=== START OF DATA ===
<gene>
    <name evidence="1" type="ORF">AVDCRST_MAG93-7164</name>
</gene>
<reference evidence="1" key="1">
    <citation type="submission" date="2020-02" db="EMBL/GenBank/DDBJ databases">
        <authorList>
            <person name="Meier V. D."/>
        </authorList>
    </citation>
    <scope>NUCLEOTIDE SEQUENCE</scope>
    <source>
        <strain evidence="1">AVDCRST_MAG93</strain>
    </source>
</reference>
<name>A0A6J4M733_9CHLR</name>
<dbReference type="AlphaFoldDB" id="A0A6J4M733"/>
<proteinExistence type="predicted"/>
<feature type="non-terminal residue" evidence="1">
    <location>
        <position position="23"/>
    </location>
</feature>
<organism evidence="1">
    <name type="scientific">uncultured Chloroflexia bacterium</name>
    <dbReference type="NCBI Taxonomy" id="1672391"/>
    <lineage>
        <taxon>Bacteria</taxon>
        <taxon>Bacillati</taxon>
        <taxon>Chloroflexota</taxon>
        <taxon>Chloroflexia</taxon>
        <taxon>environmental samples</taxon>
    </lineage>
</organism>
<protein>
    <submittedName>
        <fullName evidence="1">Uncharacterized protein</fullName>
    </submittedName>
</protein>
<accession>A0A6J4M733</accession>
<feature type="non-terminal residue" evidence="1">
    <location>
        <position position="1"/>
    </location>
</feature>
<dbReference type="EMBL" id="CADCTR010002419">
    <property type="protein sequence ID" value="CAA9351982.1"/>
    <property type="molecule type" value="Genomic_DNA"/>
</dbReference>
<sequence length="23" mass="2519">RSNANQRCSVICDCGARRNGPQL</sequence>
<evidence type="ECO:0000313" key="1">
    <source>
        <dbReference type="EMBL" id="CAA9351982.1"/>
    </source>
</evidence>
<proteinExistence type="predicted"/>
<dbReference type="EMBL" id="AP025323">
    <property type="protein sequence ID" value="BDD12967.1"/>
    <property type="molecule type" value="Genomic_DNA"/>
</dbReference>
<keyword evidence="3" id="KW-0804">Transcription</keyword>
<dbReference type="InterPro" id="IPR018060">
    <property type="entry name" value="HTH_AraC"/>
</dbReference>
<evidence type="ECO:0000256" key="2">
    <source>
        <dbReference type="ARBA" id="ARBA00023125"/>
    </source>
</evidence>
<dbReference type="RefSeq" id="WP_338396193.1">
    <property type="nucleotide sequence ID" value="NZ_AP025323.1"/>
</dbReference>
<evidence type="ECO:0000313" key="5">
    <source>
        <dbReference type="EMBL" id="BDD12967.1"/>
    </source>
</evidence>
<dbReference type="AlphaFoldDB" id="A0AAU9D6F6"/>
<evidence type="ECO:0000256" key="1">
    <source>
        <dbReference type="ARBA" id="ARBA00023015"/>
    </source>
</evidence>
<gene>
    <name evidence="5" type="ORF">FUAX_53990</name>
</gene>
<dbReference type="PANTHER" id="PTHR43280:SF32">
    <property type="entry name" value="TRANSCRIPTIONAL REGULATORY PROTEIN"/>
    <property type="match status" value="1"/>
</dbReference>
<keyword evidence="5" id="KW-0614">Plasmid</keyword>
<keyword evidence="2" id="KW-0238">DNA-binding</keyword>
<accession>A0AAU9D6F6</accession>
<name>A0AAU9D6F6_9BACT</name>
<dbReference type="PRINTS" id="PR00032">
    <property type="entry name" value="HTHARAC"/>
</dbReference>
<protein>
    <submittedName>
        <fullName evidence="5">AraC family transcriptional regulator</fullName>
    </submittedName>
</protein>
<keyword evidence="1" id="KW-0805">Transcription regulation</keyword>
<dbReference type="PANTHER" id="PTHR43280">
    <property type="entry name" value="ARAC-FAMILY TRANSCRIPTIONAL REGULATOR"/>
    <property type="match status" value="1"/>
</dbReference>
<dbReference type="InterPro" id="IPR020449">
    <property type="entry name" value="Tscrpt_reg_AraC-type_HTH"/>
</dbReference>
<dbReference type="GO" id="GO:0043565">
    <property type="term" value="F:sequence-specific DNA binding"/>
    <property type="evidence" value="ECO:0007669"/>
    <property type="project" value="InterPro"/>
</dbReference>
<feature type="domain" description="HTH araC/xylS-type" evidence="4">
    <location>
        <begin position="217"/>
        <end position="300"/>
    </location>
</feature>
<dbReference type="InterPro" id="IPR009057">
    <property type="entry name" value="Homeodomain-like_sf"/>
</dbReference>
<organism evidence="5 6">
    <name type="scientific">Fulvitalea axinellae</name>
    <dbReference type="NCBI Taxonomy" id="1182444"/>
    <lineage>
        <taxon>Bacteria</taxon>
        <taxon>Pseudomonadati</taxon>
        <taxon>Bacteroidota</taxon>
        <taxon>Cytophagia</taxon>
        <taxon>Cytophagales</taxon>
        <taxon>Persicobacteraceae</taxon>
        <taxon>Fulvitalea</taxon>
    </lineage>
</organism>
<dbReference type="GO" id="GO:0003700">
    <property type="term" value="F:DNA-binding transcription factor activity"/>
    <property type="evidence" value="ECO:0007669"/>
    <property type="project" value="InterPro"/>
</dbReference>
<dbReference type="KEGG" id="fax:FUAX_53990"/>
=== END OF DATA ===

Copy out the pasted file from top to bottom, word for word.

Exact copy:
<gene>
    <name evidence="1" type="ORF">AVDCRST_MAG93-7164</name>
</gene>
<reference evidence="1" key="1">
    <citation type="submission" date="2020-02" db="EMBL/GenBank/DDBJ databases">
        <authorList>
            <person name="Meier V. D."/>
        </authorList>
    </citation>
    <scope>NUCLEOTIDE SEQUENCE</scope>
    <source>
        <strain evidence="1">AVDCRST_MAG93</strain>
    </source>
</reference>
<name>A0A6J4M733_9CHLR</name>
<dbReference type="AlphaFoldDB" id="A0A6J4M733"/>
<proteinExistence type="predicted"/>
<feature type="non-terminal residue" evidence="1">
    <location>
        <position position="23"/>
    </location>
</feature>
<organism evidence="1">
    <name type="scientific">uncultured Chloroflexia bacterium</name>
    <dbReference type="NCBI Taxonomy" id="1672391"/>
    <lineage>
        <taxon>Bacteria</taxon>
        <taxon>Bacillati</taxon>
        <taxon>Chloroflexota</taxon>
        <taxon>Chloroflexia</taxon>
        <taxon>environmental samples</taxon>
    </lineage>
</organism>
<protein>
    <submittedName>
        <fullName evidence="1">Uncharacterized protein</fullName>
    </submittedName>
</protein>
<accession>A0A6J4M733</accession>
<feature type="non-terminal residue" evidence="1">
    <location>
        <position position="1"/>
    </location>
</feature>
<dbReference type="EMBL" id="CADCTR010002419">
    <property type="protein sequence ID" value="CAA9351982.1"/>
    <property type="molecule type" value="Genomic_DNA"/>
</dbReference>
<sequence length="23" mass="2519">RSNANQRCSVICDCGARRNGPQL</sequence>
<evidence type="ECO:0000313" key="1">
    <source>
        <dbReference type="EMBL" id="CAA9351982.1"/>
    </source>
</evidence>
<proteinExistence type="predicted"/>
<dbReference type="EMBL" id="AP025323">
    <property type="protein sequence ID" value="BDD12967.1"/>
    <property type="molecule type" value="Genomic_DNA"/>
</dbReference>
<keyword evidence="3" id="KW-0804">Transcription</keyword>
<dbReference type="InterPro" id="IPR018060">
    <property type="entry name" value="HTH_AraC"/>
</dbReference>
<evidence type="ECO:0000256" key="2">
    <source>
        <dbReference type="ARBA" id="ARBA00023125"/>
    </source>
</evidence>
<dbReference type="RefSeq" id="WP_338396193.1">
    <property type="nucleotide sequence ID" value="NZ_AP025323.1"/>
</dbReference>
<evidence type="ECO:0000313" key="5">
    <source>
        <dbReference type="EMBL" id="BDD12967.1"/>
    </source>
</evidence>
<dbReference type="AlphaFoldDB" id="A0AAU9D6F6"/>
<evidence type="ECO:0000256" key="1">
    <source>
        <dbReference type="ARBA" id="ARBA00023015"/>
    </source>
</evidence>
<gene>
    <name evidence="5" type="ORF">FUAX_53990</name>
</gene>
<dbReference type="PANTHER" id="PTHR43280:SF32">
    <property type="entry name" value="TRANSCRIPTIONAL REGULATORY PROTEIN"/>
    <property type="match status" value="1"/>
</dbReference>
<keyword evidence="5" id="KW-0614">Plasmid</keyword>
<keyword evidence="2" id="KW-0238">DNA-binding</keyword>
<accession>A0AAU9D6F6</accession>
<name>A0AAU9D6F6_9BACT</name>
<dbReference type="PRINTS" id="PR00032">
    <property type="entry name" value="HTHARAC"/>
</dbReference>
<protein>
    <submittedName>
        <fullName evidence="5">AraC family transcriptional regulator</fullName>
    </submittedName>
</protein>
<keyword evidence="1" id="KW-0805">Transcription regulation</keyword>
<dbReference type="PANTHER" id="PTHR43280">
    <property type="entry name" value="ARAC-FAMILY TRANSCRIPTIONAL REGULATOR"/>
    <property type="match status" value="1"/>
</dbReference>
<dbReference type="InterPro" id="IPR020449">
    <property type="entry name" value="Tscrpt_reg_AraC-type_HTH"/>
</dbReference>
<dbReference type="GO" id="GO:0043565">
    <property type="term" value="F:sequence-specific DNA binding"/>
    <property type="evidence" value="ECO:0007669"/>
    <property type="project" value="InterPro"/>
</dbReference>
<feature type="domain" description="HTH araC/xylS-type" evidence="4">
    <location>
        <begin position="217"/>
        <end position="300"/>
    </location>
</feature>
<dbReference type="InterPro" id="IPR009057">
    <property type="entry name" value="Homeodomain-like_sf"/>
</dbReference>
<organism evidence="5 6">
    <name type="scientific">Fulvitalea axinellae</name>
    <dbReference type="NCBI Taxonomy" id="1182444"/>
    <lineage>
        <taxon>Bacteria</taxon>
        <taxon>Pseudomonadati</taxon>
        <taxon>Bacteroidota</taxon>
        <taxon>Cytophagia</taxon>
        <taxon>Cytophagales</taxon>
        <taxon>Persicobacteraceae</taxon>
        <taxon>Fulvitalea</taxon>
    </lineage>
</organism>
<dbReference type="GO" id="GO:0003700">
    <property type="term" value="F:DNA-binding transcription factor activity"/>
    <property type="evidence" value="ECO:0007669"/>
    <property type="project" value="InterPro"/>
</dbReference>
<dbReference type="KEGG" id="fax:FUAX_53990"/>